Hundreds of Internet Freedom Groups from Around the Globe Call on U.S. Government to Save the Open Technology Fund

Last updated: 2020-06-22T11:35:00-08:00
WASHINGTON — More than 400 groups, along with thousands of technologists and internet-freedom activists from throughout the world, have sent a letter to the U.S. Congress protesting detrimental moves by the newly installed leadership at the U.S. Agency for Global Media (USAGM). These moves threaten to substantially disrupt the work of the Open Technology Fund (OTF) to support free speech and democratic principles around the globe.

OTF is an independent non-profit grantee of USAGM. Since OTF's inception in 2012, OTF has funded more than 400 open-source technology projects. Over the past eight years, OTF, and the technology projects it supports, have enabled more than 2 billion people in over 60 countries to more safely access the Internet and help free themselves from censorship and repressive surveillance. This is especially true in highly repressive countries such as China, Iran, Cuba, Russia, Turkey and Venezuela. Notable projects incubated and supported by OTF include Signal, Tor, WireGuard, Let’s Encrypt, Lantern, and Psiphon.

On June 4, 2020, President Trump’s appointee, Michael Pack, was confirmed by the Senate as the new CEO of USAGM. In his first days after assuming office, Pack implemented drastic changes at OTF, firing the leadership of OTF — President Laura Cunningham and CEO Libby Liu — and freezing the organization’s spending. He also “dismissed” the experienced diplomats on the organization’s bipartisan board of directors, attempting to replace them with a roster of highly partisan cronies. Pack also removed the leadership of Radio Free Asia, Radio Free Europe, Middle East Broadcast Networks and the Office of Cuba Broadcasting; the nonpartisan leaders of the Voice of America also resigned.

“OTF’s work to advance Internet freedom globally has received support from across the political spectrum because the rights to speak, to associate, to worship, and to access information online are fundamental to all human beings and transcend partisan politics,” said Laura Cunningham, OTF’s former President. “OTF’s success to date has been predicated on its commitments to transparency, open competition, expert due diligence, and upholding the highest technical standards possible. These commitments have earned OTF the trust of billions of users around the world. It has become abundantly clear in recent years that China, Russia, and Iran are willing to do, and spend, whatever it takes to control and manipulate the global Internet. Dismantling OTF in this critical moment will destroy trust in OTF-supported technologies; pave the way for authoritarian control over Internet connectivity; and jeopardize the billions of journalists, human rights defenders, and everyday citizens who rely on OTF technology worldwide.”

In response to the threats to OTF’s work, human rights, Internet freedom and technology groups worldwide are urging U.S. legislators to intervene. On Monday, 401 groups signed an open letter at the website saveinternetfreedom.tech that called on Congress to ensure that USAGM leadership “does not dismantle OTF, and, against the intent of Congress, rescind U.S. support for its essential work. The groups include Human Rights Watch, Wikimedia Foundation, United For Iran, Reporters without Borders, Mozilla, Internet Society Hong Kong Chapter, Freedom House, Citizen Lab, China Labor Bulletin, FrontlineDefenders and Article 19.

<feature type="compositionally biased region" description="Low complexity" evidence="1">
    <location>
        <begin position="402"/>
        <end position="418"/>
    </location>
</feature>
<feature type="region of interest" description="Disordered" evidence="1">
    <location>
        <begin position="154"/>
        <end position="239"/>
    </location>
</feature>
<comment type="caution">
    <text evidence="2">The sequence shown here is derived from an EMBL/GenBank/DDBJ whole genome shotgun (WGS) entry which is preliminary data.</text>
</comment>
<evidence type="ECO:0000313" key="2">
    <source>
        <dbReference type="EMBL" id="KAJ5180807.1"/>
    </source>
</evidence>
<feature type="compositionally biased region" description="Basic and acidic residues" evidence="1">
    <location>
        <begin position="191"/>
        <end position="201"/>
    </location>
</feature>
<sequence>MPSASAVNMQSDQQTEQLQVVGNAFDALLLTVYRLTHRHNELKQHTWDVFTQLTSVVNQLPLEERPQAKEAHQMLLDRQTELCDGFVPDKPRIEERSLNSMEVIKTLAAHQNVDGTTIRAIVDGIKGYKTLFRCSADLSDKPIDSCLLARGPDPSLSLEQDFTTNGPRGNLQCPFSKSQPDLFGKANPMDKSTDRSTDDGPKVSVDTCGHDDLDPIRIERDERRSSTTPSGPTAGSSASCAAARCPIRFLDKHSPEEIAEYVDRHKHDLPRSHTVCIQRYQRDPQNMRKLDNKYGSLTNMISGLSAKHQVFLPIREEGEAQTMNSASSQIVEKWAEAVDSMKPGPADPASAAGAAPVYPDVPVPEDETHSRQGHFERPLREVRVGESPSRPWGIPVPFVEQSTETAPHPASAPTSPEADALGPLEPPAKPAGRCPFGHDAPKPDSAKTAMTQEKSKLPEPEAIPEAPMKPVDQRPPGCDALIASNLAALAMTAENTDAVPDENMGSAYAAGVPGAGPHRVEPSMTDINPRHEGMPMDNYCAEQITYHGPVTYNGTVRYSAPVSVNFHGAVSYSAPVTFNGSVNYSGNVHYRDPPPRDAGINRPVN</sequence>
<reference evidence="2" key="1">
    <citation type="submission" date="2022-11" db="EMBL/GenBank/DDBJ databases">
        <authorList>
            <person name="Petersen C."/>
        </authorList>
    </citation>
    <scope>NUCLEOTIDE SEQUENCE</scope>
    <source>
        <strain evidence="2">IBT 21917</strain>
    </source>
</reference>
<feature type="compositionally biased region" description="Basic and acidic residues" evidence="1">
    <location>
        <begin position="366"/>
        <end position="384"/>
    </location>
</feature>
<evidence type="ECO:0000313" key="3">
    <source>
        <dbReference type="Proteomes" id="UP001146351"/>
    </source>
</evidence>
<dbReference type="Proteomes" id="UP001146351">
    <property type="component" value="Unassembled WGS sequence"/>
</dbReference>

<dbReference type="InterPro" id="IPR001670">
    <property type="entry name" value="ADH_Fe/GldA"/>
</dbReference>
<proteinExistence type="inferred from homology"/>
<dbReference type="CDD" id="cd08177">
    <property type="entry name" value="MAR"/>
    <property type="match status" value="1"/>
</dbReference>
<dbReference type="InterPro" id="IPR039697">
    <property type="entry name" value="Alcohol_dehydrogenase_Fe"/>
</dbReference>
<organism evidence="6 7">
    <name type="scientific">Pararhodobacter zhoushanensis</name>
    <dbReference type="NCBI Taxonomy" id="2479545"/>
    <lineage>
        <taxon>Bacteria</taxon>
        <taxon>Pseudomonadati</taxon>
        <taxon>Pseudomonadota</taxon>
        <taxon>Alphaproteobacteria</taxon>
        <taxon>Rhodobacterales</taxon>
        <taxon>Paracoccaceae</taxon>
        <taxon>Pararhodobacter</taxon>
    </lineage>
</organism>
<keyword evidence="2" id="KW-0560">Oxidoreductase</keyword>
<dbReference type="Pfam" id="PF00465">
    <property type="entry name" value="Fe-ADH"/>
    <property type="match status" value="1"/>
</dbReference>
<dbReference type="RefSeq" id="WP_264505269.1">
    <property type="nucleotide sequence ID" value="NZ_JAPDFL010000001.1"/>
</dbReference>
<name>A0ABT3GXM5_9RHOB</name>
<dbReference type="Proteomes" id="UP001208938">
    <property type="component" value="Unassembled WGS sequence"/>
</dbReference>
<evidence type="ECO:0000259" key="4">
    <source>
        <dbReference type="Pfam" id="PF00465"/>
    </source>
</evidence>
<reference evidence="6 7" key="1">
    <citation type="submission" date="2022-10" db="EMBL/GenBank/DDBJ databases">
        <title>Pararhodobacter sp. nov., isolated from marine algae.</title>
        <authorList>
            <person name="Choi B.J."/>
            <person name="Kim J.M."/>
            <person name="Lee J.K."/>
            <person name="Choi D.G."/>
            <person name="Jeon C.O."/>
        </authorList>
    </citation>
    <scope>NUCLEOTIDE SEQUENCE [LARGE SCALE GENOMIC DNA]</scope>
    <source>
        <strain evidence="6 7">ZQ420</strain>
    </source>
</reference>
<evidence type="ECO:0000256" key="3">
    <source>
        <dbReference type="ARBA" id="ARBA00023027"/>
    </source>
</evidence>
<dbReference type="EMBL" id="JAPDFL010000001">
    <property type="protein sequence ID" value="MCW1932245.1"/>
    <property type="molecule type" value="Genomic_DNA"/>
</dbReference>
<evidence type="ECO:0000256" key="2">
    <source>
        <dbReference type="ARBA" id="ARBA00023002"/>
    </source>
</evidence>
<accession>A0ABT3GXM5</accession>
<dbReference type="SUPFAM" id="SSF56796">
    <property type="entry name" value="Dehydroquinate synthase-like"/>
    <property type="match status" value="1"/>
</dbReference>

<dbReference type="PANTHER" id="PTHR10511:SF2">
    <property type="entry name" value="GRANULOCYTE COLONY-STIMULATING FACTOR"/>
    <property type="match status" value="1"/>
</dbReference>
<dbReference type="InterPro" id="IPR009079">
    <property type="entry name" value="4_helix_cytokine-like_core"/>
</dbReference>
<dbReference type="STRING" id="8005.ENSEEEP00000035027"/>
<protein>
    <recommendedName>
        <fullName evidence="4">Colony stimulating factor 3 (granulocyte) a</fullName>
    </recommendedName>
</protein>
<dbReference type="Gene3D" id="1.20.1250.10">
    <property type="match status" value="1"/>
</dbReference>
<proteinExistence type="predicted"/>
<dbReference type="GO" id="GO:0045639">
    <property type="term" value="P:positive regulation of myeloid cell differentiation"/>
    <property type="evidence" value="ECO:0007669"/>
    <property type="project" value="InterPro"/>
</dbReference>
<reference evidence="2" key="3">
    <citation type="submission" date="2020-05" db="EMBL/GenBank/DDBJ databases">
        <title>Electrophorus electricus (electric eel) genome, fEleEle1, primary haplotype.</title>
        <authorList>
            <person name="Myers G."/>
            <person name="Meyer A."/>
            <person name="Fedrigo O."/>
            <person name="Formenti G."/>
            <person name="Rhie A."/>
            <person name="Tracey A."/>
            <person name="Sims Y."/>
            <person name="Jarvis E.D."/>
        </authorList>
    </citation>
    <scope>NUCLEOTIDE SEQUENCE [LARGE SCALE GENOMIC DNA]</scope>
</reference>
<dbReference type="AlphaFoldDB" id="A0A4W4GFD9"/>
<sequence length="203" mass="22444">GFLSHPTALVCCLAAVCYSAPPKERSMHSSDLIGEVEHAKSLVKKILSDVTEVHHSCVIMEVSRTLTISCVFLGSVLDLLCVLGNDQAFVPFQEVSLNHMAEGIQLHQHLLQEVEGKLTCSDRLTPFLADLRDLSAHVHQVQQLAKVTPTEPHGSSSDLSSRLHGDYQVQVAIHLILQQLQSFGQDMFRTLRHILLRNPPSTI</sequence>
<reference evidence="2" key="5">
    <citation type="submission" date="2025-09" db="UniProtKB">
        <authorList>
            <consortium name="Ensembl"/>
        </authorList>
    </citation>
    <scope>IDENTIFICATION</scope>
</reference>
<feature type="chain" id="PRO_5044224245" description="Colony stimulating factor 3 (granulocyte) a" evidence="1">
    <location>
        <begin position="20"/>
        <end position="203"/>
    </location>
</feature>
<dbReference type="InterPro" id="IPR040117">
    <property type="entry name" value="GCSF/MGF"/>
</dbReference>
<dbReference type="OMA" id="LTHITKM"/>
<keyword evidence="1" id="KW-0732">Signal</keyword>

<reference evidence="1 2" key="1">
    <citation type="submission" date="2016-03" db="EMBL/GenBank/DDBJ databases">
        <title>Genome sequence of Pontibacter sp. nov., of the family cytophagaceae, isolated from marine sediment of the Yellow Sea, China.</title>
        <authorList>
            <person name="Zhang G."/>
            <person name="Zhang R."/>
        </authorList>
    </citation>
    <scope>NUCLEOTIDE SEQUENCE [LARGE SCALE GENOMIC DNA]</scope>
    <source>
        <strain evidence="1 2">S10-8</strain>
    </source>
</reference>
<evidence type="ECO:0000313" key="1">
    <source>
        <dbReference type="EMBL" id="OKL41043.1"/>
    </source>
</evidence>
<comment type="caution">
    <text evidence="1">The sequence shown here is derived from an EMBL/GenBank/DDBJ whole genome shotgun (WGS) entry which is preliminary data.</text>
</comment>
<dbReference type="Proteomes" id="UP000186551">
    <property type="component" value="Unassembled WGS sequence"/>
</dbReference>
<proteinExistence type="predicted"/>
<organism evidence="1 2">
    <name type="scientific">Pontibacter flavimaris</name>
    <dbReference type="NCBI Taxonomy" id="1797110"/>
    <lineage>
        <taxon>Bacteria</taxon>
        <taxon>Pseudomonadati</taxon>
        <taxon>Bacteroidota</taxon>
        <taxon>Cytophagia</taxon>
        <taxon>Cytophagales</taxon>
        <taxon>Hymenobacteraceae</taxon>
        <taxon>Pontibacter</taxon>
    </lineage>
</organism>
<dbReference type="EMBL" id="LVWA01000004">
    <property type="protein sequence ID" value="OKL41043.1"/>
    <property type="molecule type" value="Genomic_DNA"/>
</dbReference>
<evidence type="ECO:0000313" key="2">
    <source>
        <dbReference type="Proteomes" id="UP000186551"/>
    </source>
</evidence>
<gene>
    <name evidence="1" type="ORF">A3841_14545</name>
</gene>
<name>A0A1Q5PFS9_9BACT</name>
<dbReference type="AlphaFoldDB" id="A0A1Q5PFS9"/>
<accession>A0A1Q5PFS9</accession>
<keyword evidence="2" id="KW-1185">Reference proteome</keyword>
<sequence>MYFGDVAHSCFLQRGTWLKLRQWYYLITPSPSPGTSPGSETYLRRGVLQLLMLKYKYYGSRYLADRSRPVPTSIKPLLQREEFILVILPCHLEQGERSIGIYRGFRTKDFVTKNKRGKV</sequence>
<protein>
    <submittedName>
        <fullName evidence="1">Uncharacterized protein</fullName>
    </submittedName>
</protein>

Read the full letter here: https://saveinternetfreedom.tech/

OTF has received widespread bipartisan support for its funding from Congress. In May, a bipartisan group of legislators introduced the Open Technology Fund Authorization Act to protect the organization’s independence and sustain the development of open-source anti-censorship circumvention technology.

Last week, members of Congress from both parties released statements of support for the Open Technology Fund and expressed concerns about the actions of the new USAGM leadership. Sen. Marsha Blackburn (R-Tennessee) and Rep. Michael McCaul (R-Texas), lead Republican sponsors of the Open Technology Fund Authorization Act, said in a statement that they were “troubled by the recent termination of Laura Cunningham and the OTF Board of Directors and are concerned about the future of the organization.”

Sen. Robert Menendez (D-New Jersey) said: “Once the credibility is gone, nobody will ever trust a report from Radio Free Europe, Radio Marti, nor trust the tools of the Open Technology Fund.”

Members of the OTF Board of Directors, several of them former U.S. ambassadors, also have spoken out and highlighted the importance of OTF’s international work “to help cultivate multiple widely deployed circumvention technologies which provide users and publishers the ability to overcome the sophisticated censorship employed by China and Iran — and exported to 100+ countries around the world.”

OTF Board Member Ben Scott said: “The extraordinary show of support for OTF is a demonstration of its success and what is at stake if its work is disrupted. The vulnerable communities OTF serves rely on its tools because of the trust they have for open source technology and the credibility of the organizations that provide these tools. If we claim to support the principle of Internet freedom, we must oppose actions that would damage the global network of trusted institutions that make OTF's crucial work possible.”